Join the Online Town Hall for 2018 - 2021 Strategic Plan

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Consultation has concluded

Welcome to the Online Town Hall for the Niagara Peninsula Conservation Authority’s (NPCA) 2018-2021 Strategic Plan. Thank you for joining us, your participation in this process will help shape the future of your community.

As you watch the live presentation by Todd MacDonald of Performance Concepts, you are invited to ask questions below relating to the following Areas of Focus:

  • Watershed Management: Improving Water Quality and Aquatic Habitats
  • Planting 1 Million Trees & 3 Million Native Plants: Rebuilding the Tree Canopy
  • Acquiring Ecologically Sensitive Land & Enhancing Our Existing Parks
  • Improving Services for Park Users
  • Continuing Internal Management Improvements
  • Improved Communications: Better Conversations about Conservation

Please take a moment to complete the survey below after the live presentation has concluded.

Welcome to the Online Town Hall for the Niagara Peninsula Conservation Authority’s (NPCA) 2018-2021 Strategic Plan. Thank you for joining us, your participation in this process will help shape the future of your community.

As you watch the live presentation by Todd MacDonald of Performance Concepts, you are invited to ask questions below relating to the following Areas of Focus:

  • Watershed Management: Improving Water Quality and Aquatic Habitats
  • Planting 1 Million Trees & 3 Million Native Plants: Rebuilding the Tree Canopy
  • Acquiring Ecologically Sensitive Land & Enhancing Our Existing Parks
  • Improving Services for Park Users
  • Continuing Internal Management Improvements
  • Improved Communications: Better Conversations about Conservation

Please take a moment to complete the survey below after the live presentation has concluded.

CLOSED: This discussion has concluded.

Please submit questions in the field below. They will be answered during the Q&A period following each Area of Focus. Answers will be provided in written form, and when possible, via the live presentation.

We look forward to your participation in the discussions and do ask that all participants remain respectful and courteous. Any use of profanity, inappropriate or vulgar language, personal attacks, will not be tolerated and may be removed to ensure a safe and comfortable space for all participants.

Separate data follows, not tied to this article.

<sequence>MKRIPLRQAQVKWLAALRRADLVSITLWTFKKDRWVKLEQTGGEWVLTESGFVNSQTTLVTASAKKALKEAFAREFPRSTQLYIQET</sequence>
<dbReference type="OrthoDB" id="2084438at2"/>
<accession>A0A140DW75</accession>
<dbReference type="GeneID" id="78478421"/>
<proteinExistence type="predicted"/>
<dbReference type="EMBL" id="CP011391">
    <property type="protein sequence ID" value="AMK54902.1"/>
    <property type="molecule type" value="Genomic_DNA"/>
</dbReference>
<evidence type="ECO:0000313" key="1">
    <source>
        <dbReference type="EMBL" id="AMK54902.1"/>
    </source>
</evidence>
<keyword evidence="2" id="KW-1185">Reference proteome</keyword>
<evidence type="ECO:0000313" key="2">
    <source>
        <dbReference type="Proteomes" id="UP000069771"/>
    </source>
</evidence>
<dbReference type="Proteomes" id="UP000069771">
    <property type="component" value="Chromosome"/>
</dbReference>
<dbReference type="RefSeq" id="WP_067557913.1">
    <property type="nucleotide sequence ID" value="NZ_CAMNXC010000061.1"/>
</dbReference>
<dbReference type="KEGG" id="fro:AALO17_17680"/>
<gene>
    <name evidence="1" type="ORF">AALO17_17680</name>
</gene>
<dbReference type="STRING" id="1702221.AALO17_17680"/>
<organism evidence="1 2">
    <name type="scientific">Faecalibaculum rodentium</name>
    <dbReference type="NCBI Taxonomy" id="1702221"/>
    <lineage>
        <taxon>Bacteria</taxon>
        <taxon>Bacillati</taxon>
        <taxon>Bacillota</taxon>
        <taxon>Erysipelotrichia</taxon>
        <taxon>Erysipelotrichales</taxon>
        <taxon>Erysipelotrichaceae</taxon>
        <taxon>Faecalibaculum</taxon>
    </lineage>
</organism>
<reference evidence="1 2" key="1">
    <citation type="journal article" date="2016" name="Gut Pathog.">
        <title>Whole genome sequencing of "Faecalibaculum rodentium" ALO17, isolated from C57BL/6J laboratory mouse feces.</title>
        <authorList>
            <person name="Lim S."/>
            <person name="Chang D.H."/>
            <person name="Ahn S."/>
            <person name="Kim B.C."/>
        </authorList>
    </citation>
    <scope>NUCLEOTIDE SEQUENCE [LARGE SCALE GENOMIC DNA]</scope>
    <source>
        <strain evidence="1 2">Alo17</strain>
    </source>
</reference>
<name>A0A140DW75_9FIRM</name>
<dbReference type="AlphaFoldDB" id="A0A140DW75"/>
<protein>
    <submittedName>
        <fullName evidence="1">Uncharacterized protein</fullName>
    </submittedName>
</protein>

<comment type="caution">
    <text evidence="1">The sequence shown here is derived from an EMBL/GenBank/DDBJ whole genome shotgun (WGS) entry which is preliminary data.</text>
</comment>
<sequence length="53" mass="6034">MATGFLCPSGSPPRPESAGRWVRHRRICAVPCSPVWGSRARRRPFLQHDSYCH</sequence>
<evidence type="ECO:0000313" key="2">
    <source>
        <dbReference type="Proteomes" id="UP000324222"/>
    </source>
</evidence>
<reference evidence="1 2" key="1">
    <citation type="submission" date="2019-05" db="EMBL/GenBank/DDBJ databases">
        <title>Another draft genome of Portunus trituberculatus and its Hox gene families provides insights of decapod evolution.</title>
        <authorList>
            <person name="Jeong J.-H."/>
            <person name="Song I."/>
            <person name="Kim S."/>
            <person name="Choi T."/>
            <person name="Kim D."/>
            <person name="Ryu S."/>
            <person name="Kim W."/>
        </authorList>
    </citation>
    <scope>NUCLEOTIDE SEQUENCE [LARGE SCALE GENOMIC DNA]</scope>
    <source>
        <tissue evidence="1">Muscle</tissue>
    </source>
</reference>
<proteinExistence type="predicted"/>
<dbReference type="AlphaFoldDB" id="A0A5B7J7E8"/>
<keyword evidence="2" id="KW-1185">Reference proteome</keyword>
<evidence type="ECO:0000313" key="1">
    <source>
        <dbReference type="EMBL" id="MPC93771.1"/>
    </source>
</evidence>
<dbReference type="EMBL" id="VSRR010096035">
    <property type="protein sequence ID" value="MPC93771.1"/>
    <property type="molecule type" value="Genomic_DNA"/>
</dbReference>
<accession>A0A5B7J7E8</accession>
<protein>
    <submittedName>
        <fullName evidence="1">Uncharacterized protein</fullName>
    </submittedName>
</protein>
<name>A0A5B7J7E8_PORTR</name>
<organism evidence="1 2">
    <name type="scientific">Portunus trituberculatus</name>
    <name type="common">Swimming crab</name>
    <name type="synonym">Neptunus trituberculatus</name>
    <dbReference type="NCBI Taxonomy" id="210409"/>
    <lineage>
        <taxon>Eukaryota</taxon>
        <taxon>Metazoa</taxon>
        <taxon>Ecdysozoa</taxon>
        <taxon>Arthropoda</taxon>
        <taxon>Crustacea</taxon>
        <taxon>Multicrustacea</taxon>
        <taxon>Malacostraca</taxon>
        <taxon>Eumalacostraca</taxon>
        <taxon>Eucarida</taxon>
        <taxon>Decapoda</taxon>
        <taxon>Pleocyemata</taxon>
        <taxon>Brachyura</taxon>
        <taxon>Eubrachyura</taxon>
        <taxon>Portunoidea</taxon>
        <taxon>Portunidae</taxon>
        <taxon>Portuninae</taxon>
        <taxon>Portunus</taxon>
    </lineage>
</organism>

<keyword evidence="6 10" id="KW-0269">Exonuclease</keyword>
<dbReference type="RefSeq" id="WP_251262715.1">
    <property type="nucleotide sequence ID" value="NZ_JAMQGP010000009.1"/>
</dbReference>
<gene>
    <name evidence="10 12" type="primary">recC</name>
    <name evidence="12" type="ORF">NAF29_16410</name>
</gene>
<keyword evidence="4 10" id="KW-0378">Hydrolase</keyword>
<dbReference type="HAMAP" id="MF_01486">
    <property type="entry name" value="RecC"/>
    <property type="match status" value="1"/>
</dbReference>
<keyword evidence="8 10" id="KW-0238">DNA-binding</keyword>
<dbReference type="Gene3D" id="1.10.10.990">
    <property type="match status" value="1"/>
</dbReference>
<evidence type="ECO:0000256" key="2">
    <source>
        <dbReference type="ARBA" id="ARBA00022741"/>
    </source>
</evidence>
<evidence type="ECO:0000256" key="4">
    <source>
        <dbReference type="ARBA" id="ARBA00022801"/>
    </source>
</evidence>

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    what is a watershed?

    about 3 years ago

    To understand what a watershed is, think of a bathtub. The top rim of the tub could be the hilltop, the sides are the slopes, the bottom is the valley, and the drain represents the lake. Anything poured inside the tub ends up down the drain. The water poured closest to the drain gets there first, but all of the water eventually reaches the same destination.

    When snow melts, or when it rains the layout of the land around you determines how quickly the water runs. Some rainwater seeps into the ground and becomes groundwater, some evaporates, and the rest runs downhill into our wetlands, streams, rivers and lakes.

    One place that clearly demonstrates how water moves across land is on a parking lot. Next time it rains, notice how the water appears to move in sheets down to the sewer drain or low spot. That sheet is the runoff of a small segment of the watershed.

    So, a watershed is an area of land that catches rain and snow, which drains into a marsh, stream, river, or lake. Homes, farms, forests, small towns, and big cities can make up a watershed. Some watersheds cross municipal, provincial, and even international boarders. Watersheds come in all shapes and sizes and can vary from millions of acres, like the lands that drain into the Great Lakes, to a few acres that drain into a pond.

    A watershed defines the Niagara Peninsula Conservation Authority’s boundary. The branches of some of the largest creeks that flow through the Niagara Peninsula, like the Welland River, Twenty Mile Creek, and Forty Mile Creek, reach all the way up into the City of Hamilton and the County of Haldimand. Everything that is done on a watershed affects the quality of water within it. NPCA conducts programs that monitor and report on the quality of our watershed’s ground and surface water, helps keep our drinking water safe, and helps keep people safe from floods and other natural hazards.